Tightly coupled HPC workloads typically suffer from performance degradation when the instances in the cluster are of different types (i.e: c5.large vs c4.xlarge). However we still want to apply diversification for Spot instances! The other characteristic of this workload is that all the instances must be close together (ideally in the same placement group).

We are going to configure the fleet request so that all the instances provided by the fleet are of the same type (for example c5.large) and also from the same Availability Zone.

This configuration is suitable for HPC tightly coupled applications that use MPI. If your HPC application is loosely coupled and you can remove these constraints, keep in mind that Auto Scaling groups is the appropriate solution for most use cases.

First, you are going to create the configuration file that will be used to launch the EC2 Fleet. Run the following:

cat <<EoF > ~/ec2-fleet-config.json
      "SingleInstanceType": true,
      "SingleAvailabilityZone": true,
      "MinTargetCapacity": 4,
      "AllocationStrategy": "capacity-optimized-prioritized",
      "InstanceInterruptionBehavior": "terminate"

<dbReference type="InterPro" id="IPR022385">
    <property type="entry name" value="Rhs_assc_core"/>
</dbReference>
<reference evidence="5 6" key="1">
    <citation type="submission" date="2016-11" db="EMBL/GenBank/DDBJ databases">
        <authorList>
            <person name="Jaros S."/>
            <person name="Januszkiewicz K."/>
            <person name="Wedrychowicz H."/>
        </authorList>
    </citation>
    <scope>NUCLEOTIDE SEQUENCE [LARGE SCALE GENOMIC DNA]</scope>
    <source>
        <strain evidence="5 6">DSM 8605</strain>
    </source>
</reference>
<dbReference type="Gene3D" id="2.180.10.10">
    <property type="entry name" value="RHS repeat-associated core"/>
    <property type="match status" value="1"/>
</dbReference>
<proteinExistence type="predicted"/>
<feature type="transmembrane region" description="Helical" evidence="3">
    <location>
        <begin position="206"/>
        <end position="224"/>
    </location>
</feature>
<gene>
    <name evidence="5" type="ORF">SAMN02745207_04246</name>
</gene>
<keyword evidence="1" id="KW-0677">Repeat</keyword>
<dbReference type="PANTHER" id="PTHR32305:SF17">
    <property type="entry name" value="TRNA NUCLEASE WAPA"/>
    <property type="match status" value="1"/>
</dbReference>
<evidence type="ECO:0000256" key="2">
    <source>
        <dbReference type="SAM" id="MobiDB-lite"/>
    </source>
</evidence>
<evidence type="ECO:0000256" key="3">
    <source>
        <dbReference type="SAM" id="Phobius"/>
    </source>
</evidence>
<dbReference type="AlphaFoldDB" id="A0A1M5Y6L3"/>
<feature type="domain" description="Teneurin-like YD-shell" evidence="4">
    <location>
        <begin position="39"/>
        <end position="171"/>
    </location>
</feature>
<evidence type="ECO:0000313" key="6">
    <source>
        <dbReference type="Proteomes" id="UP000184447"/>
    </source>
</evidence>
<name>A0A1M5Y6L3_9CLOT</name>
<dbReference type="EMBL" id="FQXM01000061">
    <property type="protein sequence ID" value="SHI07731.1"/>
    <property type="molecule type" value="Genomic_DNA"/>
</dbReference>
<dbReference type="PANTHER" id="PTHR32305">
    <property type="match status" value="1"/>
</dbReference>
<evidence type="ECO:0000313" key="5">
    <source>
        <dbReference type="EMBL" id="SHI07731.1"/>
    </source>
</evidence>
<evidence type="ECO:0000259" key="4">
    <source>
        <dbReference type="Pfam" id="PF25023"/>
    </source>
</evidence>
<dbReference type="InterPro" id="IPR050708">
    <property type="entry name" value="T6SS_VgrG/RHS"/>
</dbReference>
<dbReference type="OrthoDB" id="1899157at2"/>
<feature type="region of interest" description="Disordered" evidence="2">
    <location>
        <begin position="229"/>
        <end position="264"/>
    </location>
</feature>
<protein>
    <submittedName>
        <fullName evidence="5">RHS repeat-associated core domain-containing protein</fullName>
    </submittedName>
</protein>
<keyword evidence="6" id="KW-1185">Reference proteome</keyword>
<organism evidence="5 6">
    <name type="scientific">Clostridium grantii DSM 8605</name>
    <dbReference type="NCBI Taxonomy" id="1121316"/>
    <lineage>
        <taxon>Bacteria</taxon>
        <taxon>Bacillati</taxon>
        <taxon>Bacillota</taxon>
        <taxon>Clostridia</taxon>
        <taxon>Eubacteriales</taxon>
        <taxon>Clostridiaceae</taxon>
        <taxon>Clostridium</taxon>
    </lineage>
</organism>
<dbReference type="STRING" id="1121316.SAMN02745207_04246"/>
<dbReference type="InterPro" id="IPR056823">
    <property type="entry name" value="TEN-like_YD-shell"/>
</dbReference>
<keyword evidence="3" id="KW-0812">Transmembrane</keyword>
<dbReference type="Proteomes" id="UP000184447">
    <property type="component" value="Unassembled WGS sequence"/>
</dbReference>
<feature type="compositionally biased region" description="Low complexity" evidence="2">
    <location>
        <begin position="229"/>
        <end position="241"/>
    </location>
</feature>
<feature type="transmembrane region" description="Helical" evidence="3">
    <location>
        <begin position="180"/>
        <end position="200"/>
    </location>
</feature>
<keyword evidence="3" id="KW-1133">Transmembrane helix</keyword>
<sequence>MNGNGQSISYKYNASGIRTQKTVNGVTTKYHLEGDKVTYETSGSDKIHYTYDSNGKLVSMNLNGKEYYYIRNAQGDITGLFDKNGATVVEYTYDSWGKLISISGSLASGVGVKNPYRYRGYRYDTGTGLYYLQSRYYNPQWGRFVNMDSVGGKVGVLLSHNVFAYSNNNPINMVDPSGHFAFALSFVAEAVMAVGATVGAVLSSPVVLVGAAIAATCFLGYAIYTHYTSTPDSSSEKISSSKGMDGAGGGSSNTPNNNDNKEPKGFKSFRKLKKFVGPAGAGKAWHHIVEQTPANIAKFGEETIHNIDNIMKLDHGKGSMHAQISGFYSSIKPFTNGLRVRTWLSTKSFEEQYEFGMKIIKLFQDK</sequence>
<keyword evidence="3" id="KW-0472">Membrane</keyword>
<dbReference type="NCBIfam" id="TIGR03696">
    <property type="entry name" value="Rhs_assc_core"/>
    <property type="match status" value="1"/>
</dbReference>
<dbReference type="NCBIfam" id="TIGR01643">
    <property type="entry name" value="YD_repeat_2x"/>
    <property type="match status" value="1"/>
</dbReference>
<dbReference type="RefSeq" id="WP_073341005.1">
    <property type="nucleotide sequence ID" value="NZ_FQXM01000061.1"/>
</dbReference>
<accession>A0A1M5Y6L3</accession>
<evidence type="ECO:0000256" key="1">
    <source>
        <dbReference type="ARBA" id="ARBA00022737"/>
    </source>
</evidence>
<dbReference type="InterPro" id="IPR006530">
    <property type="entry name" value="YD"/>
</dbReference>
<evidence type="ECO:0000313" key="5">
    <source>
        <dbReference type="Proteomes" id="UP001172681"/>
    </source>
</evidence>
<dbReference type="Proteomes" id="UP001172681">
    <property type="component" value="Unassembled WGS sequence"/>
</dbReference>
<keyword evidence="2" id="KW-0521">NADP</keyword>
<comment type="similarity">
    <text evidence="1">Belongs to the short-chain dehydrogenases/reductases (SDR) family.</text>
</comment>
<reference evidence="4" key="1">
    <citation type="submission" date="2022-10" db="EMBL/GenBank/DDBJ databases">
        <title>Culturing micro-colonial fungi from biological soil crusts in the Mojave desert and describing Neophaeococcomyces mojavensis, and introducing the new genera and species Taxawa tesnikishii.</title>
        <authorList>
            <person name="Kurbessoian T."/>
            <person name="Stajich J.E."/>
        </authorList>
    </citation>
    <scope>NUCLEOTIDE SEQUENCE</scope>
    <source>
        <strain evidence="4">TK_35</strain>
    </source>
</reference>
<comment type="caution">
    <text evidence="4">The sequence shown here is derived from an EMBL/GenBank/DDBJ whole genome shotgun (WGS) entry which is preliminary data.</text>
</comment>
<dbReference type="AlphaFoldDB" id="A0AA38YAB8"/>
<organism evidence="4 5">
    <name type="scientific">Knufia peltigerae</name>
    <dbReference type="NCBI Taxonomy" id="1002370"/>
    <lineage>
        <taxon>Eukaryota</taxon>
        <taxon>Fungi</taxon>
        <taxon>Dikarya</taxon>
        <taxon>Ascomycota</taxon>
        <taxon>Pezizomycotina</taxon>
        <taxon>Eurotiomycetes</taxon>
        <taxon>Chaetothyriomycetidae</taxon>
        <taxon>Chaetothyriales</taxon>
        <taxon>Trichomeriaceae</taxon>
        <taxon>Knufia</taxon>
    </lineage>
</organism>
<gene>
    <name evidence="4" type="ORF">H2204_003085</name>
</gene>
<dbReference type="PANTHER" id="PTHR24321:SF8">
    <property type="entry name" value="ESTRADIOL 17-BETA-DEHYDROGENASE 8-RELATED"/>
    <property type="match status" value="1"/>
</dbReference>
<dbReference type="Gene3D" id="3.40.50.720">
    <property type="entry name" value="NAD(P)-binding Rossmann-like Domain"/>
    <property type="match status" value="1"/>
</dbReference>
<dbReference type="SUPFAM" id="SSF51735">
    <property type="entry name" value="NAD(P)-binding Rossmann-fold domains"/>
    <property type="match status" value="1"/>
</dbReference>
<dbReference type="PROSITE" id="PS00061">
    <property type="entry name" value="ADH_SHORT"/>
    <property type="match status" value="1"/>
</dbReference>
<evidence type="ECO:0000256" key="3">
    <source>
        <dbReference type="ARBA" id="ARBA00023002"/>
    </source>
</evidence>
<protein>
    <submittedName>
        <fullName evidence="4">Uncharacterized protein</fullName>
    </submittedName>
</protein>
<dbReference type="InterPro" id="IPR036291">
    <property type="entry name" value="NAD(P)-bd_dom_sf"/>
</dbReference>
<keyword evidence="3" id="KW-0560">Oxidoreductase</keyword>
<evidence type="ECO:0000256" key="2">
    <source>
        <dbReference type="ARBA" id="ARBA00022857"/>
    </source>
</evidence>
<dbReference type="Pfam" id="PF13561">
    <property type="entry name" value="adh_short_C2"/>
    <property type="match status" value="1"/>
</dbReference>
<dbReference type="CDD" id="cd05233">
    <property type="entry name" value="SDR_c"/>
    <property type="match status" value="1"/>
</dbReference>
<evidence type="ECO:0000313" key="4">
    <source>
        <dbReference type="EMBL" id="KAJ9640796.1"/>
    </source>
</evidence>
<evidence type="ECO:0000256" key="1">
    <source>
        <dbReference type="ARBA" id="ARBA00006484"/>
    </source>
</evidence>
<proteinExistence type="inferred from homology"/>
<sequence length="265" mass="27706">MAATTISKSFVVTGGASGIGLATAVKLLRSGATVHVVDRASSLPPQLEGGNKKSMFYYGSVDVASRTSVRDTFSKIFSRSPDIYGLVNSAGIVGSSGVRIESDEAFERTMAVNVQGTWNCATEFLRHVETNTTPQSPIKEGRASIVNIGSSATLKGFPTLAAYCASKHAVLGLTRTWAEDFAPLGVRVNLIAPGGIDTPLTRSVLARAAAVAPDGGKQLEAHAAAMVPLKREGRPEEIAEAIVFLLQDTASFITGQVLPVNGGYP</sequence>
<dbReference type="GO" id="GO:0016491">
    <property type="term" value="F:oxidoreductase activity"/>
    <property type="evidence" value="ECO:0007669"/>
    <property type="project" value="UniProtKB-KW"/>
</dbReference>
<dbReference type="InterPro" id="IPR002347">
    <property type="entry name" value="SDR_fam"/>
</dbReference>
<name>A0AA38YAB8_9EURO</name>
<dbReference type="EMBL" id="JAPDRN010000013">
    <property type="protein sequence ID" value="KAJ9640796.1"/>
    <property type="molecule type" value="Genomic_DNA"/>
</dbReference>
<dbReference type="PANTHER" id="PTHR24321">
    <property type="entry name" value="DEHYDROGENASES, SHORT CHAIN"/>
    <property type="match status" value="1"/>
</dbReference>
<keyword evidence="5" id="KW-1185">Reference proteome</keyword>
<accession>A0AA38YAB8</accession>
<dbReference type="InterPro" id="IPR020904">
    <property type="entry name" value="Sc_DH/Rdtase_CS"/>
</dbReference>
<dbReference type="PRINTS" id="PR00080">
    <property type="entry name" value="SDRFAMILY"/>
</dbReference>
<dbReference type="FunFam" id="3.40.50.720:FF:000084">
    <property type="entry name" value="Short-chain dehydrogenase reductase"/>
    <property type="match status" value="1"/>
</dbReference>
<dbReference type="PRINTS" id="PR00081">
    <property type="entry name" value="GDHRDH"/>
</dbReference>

"AllocationStrategy": "prioritized",
      "SingleInstanceType": true,
      "SingleAvailabilityZone": true,
      "MinTargetCapacity": 0
               "Priority": 6.0
               "Priority": 5.0
               "Priority": 4.0
               "Priority": 3.0
               "Priority": 2.0
               "Priority": 1.0
      "TotalTargetCapacity": 4,
      "OnDemandTargetCapacity": 0,
      "DefaultTargetCapacityType": "spot"

You may have noticed that we haven’t included the MaintenanceStrategies structure. The reason for this is that specifying a replacement strategy is only possible when working with fleets of type maintain.

The EC2 Fleet request specifies separately the target capacity for Spot and On-Demand Instances using the OnDemandTargetCapacity and SpotTargetCapacity fields inside the TargetCapacitySpecification structure. The value for DefaultTargetCapacityType specifies whether Spot or On-Demand Instances should be used to meet the TotalTargetCapacity.

By setting SingleInstanceType and SingleAvailabilityZone to true, we are forcing the EC2 Fleet request to provision all the instances in the same Availability Zone and of the same type.